First 100 installs under SA Home Battery Scheme completed, interest grows

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The South Australian government has released figures on the initial uptake under its landmark $100 million Home Battery Scheme, noting that the interest continues to grow.

Under the scheme, launched in late October, 40,000 South Australians can access grants of up to $6000 to help pay for a home battery system.

Commenting on the uptake thus far, amounting to 101 installed systems and 500 more in line for installation, Minister for Energy and Mining Dan van Holst Pellekaan said he was very pleased with the initial response to the government’s Home Battery Scheme subsidies.

“We’re seeing growing numbers of consumers take to our website to learn more about batteries, request quotes and, now, accept offers,” he said.

“It can take a few months from committing to a battery to having it installed, so we will see strong growth in installation over coming months.”

The home battery subsidy is available to all South Australian households and scaled in line with the size of the system being installed.

This means that a household with a large battery providing 10kWh of storage is in line for a $5,000 or $6,000 subsidy, the latter one being reserved for concession holders – such as pensioners and low-income homes.

The $100 million in state government subsidies has been matched by up to $100 million in finance from the Clean Energy Finance Corporation which provides low-interest loans for the balance of the battery and new solar in cases when the upfront costs of the home battery system installations are not met by the SA government subsidy. The loans are delivered through peer-to-peer lender RateSetter, which was named the exclusive administrator of the government’s battery program.

Under the scheme, South Australians are free to buy any battery they want as long as technical requirements are met for the storage system to be safe, reliable and capable of being integrated into a virtual power plant.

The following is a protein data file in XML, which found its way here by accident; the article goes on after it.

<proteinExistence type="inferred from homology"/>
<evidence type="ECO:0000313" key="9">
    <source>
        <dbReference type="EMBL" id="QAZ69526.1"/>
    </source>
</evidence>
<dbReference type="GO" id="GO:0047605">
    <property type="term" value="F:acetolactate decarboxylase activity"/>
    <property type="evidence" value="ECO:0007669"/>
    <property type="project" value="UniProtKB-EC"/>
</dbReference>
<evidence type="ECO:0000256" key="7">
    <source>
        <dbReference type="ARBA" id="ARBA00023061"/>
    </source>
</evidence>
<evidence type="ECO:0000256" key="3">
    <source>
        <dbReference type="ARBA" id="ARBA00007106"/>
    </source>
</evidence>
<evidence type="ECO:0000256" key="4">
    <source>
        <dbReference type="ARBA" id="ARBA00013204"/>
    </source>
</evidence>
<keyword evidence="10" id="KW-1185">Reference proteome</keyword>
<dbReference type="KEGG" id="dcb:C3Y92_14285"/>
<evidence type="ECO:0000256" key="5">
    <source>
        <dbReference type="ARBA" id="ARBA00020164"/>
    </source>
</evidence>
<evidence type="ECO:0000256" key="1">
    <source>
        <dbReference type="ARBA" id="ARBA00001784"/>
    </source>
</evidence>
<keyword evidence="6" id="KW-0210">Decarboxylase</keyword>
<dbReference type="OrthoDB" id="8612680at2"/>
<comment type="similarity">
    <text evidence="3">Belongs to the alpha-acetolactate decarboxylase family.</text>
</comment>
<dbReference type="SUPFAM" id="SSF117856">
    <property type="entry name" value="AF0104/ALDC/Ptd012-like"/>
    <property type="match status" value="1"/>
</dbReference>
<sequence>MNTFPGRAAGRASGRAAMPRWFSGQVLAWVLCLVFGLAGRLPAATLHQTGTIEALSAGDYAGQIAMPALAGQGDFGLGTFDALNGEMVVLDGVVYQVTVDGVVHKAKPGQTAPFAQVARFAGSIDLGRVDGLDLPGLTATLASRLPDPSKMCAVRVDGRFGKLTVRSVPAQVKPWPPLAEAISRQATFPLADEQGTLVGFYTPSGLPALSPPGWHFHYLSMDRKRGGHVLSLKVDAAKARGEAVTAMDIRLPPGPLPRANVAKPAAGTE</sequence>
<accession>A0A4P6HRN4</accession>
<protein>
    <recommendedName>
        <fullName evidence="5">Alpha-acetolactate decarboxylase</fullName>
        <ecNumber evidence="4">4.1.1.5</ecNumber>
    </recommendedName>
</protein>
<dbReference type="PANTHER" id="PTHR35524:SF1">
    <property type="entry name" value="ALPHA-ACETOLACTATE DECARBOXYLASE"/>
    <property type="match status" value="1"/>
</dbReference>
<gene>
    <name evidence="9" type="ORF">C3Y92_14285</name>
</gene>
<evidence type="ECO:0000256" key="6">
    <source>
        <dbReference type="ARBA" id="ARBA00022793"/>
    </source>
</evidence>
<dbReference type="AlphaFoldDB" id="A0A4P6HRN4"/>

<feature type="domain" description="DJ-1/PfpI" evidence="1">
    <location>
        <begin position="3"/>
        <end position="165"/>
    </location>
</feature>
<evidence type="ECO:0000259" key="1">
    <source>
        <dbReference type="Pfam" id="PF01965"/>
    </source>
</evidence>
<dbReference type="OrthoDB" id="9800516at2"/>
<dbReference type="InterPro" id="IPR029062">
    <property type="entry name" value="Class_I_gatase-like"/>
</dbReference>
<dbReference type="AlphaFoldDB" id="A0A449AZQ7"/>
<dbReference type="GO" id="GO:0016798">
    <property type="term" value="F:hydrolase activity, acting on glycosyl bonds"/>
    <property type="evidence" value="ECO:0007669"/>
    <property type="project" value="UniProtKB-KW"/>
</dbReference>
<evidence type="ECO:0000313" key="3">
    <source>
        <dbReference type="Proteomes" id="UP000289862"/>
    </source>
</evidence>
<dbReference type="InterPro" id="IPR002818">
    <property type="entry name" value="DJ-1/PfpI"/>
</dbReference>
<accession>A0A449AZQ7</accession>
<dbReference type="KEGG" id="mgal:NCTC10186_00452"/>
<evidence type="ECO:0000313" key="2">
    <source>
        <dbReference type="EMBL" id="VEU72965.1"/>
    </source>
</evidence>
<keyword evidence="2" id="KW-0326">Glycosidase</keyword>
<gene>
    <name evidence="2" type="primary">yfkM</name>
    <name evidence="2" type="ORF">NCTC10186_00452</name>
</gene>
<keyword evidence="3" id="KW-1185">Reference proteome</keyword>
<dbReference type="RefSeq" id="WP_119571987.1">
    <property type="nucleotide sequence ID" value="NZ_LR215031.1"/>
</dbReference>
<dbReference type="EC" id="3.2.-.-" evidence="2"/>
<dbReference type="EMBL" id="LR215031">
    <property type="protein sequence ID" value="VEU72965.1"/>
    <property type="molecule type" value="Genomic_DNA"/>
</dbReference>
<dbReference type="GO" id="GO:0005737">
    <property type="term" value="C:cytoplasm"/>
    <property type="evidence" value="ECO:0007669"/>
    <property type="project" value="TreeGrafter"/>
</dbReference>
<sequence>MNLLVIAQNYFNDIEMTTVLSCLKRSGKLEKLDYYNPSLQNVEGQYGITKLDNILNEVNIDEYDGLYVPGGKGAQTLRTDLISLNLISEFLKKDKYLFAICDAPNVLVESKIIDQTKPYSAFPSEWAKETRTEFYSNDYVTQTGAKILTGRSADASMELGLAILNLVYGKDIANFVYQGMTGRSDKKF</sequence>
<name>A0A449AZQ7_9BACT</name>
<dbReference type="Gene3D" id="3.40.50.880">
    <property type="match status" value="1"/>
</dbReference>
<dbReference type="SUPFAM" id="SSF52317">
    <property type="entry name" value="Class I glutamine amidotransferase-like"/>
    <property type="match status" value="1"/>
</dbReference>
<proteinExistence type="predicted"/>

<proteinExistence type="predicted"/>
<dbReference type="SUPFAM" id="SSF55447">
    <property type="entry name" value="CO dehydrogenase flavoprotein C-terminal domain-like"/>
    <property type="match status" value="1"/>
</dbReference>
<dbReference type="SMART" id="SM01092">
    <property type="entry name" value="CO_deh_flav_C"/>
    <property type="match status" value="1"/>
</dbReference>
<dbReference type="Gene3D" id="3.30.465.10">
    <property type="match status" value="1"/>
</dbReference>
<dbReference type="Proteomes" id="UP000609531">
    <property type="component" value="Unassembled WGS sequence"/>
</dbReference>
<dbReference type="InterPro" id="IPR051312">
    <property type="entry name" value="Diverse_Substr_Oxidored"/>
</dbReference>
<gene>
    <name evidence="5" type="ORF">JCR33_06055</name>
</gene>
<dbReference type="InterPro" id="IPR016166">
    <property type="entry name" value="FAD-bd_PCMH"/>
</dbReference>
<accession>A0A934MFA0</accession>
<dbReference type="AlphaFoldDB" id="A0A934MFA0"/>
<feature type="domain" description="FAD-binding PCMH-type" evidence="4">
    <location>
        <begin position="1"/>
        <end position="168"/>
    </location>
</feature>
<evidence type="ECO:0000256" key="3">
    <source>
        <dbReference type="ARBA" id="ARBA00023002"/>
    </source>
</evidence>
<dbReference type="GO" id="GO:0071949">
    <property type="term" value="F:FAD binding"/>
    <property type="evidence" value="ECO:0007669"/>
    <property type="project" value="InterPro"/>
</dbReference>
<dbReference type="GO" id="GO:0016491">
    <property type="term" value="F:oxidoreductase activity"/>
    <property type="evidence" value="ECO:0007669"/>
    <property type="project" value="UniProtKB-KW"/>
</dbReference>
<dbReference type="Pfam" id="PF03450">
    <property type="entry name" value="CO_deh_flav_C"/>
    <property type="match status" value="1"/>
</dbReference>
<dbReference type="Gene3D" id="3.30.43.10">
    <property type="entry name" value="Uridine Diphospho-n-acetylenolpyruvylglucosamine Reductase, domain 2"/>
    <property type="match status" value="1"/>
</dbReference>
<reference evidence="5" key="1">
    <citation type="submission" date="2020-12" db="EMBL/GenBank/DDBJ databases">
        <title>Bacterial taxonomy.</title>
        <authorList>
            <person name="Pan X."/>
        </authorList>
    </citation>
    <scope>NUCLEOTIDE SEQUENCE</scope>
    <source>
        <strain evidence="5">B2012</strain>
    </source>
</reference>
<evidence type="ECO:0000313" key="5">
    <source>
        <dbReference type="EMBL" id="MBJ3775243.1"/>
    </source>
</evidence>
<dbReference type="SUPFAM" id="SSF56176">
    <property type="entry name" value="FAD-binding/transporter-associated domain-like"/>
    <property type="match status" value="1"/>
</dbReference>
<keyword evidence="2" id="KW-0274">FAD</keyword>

The subsidy levels and the subsidy cap are, however, expected to reduce over time as competition in the market increases and the cost of home battery systems goes down,

“Ultimately this scheme will benefit all South Australians, as more home batteries reduce total demand on the network we can look forward to lower prices for all households,” said the minister.

Another direct benefits of the SA Home Battery Scheme are around 900 jobs created at three companies that have committed to manufacture locally – sonnen, Alpha ESS, and Eguana Technologies, the minister noted.

Through their agreement with the state government, the manufacturing trio had access to the scheme’s priority period given to locally made battery systems which lasted until the end of 2018.

Since then the SA battery scheme has welcomed five more system providers including: Tesla, LG Chem, Enphase, Varta and BYD.

As the nation’s biggest residential battery subsidy program, the SA scheme is tipped to play a major role in this year’s home battery uptake in Australia.

According to the latest forecast released by Bloomberg New Energy Finance (BNEF), Australia will emerge as the world leader in energy storage uptake in 2019, accounting for 30% of global demand. The nation’s home battery fleet is expected to triple this year, with more than 70,000 systems installed by Aussie households.